Written by: Josh Gutbrod
Image: John Kuntz, cleveland.com
The Toronto Raptors are the top seed in an ever improving Eastern Conference. The team has won 55 games and counting this season (one off the franchise record of 56), has greatly improved bench play, and is still coached by perennial Coach of the Year candidate Dwane Casey. All of those positives without even a mention of the team’s talented starting five, led by 4x All-Star DeMar DeRozan. On paper the Raptors almost look like a lock to make the franchise’s first ever NBA Finals appearance. There’s just one problem: the Raptors just cannot beat LeBron James.
The LeBron-led Cleveland Cavaliers, winners of 9 of their last 10, knocked off the top-seeded Raptors last night for the second time during the team’s hot streak. The first match up saw James pour in 35 points and 17 assists (with no turnovers) as he led the Cavaliers in a ferocious comeback to lock up a 132-129 win after being down 15 points at halftime. The second, one that went much smoother for Cleveland, saw the Cavaliers ride double-doubles by James and power forward Kevin Love to a 112-106 victory. A former Raptor himself, Cavaliers point guard Jose Calderon turned in a highly productive evening himself as he finished with 19 points on 7 of 11 shooting including 3 of 5 from three.
The two losses drop Toronto to 6-14 against the Cavs over the past three seasons, including 2-8 in the postseason during that time. Worse yet, 4 of the 6 wins came during the 2015-16 regular season and postseason. That’s right, the Raptors are 2-9 against the Cavaliers dating back to the the beginning of last season. That certainly does not bode well for any team hoping to reach the NBA Finals.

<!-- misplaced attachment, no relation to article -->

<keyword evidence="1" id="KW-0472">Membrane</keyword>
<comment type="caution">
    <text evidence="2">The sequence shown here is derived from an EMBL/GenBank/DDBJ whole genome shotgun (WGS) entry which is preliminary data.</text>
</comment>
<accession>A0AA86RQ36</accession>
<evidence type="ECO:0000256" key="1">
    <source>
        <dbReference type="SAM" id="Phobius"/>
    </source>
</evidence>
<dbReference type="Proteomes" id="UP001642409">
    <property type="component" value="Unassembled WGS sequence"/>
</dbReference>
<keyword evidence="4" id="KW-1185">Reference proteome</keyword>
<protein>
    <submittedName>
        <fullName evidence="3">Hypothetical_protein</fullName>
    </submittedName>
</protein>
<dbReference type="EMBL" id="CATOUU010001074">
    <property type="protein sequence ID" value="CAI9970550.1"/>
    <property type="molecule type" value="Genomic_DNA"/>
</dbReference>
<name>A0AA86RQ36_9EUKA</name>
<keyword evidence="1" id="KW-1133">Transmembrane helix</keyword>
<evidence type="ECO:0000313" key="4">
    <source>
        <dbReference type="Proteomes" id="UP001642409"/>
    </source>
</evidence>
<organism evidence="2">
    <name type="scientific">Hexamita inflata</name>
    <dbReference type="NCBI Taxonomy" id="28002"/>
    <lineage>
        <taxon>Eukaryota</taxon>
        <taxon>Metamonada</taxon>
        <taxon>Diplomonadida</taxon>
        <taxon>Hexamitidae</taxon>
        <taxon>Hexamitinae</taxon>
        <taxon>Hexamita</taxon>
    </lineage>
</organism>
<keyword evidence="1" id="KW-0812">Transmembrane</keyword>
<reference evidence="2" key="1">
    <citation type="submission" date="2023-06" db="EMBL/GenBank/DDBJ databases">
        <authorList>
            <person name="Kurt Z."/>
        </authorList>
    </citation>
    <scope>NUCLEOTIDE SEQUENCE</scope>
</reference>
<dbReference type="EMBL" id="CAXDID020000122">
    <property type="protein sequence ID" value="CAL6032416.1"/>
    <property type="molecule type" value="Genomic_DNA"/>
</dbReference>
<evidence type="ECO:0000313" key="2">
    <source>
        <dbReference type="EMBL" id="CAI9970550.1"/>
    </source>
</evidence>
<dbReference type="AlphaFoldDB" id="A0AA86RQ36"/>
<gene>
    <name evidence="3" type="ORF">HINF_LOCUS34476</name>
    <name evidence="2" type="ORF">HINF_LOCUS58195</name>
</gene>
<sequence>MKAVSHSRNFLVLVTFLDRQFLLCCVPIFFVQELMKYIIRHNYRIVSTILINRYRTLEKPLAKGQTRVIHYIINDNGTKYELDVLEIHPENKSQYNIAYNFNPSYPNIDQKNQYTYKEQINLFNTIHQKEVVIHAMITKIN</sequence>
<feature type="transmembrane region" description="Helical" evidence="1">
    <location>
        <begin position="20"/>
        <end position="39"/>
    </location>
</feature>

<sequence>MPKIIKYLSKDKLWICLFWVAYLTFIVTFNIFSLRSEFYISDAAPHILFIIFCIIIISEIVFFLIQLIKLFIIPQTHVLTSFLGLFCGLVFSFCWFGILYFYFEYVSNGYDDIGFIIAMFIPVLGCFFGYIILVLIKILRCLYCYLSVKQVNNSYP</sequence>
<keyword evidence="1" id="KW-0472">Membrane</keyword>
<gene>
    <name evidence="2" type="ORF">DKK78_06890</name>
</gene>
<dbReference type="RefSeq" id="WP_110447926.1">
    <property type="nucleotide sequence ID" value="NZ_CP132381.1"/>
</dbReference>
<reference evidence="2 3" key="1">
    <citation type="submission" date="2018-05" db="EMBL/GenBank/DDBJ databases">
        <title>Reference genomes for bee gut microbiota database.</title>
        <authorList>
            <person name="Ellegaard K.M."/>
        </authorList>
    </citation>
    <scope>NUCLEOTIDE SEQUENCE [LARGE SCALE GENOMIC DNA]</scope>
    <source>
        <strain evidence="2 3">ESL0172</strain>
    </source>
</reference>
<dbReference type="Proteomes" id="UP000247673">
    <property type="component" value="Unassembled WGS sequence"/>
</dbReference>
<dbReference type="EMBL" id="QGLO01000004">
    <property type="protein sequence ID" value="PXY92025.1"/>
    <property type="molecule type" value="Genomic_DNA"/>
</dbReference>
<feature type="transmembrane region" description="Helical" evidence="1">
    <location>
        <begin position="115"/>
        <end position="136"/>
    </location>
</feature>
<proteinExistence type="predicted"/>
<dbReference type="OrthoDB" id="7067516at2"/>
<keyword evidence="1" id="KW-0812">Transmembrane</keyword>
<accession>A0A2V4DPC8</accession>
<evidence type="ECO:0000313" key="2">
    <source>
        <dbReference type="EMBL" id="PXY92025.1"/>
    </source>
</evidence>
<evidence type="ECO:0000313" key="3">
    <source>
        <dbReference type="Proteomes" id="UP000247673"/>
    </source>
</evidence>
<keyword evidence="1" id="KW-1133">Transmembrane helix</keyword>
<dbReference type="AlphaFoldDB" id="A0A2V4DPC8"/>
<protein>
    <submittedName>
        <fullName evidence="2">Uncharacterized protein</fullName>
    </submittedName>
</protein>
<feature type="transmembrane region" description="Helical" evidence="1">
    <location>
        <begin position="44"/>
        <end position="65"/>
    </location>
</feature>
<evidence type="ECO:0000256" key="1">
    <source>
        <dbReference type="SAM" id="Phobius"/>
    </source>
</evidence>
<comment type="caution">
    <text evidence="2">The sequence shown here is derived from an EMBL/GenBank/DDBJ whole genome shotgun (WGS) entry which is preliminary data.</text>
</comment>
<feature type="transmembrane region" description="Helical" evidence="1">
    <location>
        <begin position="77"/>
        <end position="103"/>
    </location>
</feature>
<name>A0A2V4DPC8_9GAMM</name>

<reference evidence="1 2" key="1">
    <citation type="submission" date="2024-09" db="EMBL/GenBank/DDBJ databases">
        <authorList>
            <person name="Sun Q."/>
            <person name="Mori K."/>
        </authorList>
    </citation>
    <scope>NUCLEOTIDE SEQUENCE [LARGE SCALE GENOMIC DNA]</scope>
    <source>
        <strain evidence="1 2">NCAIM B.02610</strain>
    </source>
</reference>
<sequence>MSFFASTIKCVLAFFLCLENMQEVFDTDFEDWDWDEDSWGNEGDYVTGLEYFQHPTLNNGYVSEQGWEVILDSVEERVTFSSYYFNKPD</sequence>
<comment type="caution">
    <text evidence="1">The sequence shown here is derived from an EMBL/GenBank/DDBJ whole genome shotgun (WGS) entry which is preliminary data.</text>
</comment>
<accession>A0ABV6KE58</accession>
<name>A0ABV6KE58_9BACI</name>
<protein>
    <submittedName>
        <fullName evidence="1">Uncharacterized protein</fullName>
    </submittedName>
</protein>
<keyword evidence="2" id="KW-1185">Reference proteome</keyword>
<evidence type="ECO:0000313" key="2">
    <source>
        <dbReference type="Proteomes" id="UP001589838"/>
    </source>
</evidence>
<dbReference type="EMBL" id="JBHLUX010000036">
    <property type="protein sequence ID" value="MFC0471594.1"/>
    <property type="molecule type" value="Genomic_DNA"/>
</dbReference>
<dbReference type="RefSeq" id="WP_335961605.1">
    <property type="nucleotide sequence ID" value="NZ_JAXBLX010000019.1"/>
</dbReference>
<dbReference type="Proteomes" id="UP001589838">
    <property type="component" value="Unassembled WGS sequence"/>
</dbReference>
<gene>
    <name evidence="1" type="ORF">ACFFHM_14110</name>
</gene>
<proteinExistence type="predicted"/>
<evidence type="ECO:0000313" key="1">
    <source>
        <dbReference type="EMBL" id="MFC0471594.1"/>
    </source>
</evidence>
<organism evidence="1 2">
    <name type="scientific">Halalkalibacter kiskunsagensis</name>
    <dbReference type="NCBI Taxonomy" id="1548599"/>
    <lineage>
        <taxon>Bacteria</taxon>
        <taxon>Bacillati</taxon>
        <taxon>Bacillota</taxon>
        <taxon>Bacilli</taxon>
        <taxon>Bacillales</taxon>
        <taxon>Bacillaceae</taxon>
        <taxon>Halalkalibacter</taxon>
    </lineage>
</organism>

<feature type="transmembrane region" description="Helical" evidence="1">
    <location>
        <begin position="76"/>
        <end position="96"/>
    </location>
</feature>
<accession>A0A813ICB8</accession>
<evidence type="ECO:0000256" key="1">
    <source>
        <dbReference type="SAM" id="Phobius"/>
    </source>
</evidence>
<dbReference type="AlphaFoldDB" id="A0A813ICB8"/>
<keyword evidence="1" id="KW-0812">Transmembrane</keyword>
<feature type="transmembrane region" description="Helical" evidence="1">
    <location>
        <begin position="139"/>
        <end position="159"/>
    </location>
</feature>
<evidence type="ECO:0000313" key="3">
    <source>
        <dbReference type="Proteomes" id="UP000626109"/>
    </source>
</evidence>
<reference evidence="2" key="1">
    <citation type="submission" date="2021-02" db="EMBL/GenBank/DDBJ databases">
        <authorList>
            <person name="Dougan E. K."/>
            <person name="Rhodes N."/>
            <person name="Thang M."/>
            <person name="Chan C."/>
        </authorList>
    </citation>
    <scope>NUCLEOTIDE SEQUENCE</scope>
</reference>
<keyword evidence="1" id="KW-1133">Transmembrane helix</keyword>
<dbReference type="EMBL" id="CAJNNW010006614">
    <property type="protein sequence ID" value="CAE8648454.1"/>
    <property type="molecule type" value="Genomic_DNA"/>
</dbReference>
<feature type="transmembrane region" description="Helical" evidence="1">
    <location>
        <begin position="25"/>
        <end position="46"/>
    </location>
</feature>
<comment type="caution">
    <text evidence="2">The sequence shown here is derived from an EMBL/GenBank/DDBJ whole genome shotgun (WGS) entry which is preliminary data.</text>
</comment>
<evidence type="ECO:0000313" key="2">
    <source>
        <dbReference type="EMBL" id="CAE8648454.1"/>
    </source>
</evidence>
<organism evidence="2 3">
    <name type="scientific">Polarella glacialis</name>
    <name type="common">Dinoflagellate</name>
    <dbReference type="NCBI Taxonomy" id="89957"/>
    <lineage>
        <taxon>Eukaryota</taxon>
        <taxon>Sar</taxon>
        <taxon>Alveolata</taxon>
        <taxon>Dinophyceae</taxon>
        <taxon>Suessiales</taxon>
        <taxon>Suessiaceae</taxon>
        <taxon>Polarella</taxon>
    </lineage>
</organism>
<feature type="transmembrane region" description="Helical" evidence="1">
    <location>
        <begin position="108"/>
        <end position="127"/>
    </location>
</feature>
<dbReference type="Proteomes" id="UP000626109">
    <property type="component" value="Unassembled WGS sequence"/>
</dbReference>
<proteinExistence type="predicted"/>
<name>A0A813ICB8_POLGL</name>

Luckily for Toronto, the Cavaliers currently hold the 3 seed and will likely have to go through both a veteran Washington team and incredibly tough Boston squad before a possible rematch with the team up North. Cleveland will surely be favored heavily against Washington and possibly, to a lesser extent, against Boston as well. That being said, nothing in the NBA is ever guaranteed. Toronto will likely have two rounds to look for the Cavaliers to be knocked out by someone else before it becomes their problem. If these two Eastern Conference powers do ultimately meet again in the postseason, it could mean another early extinction for Dwane Casey and the Raptors.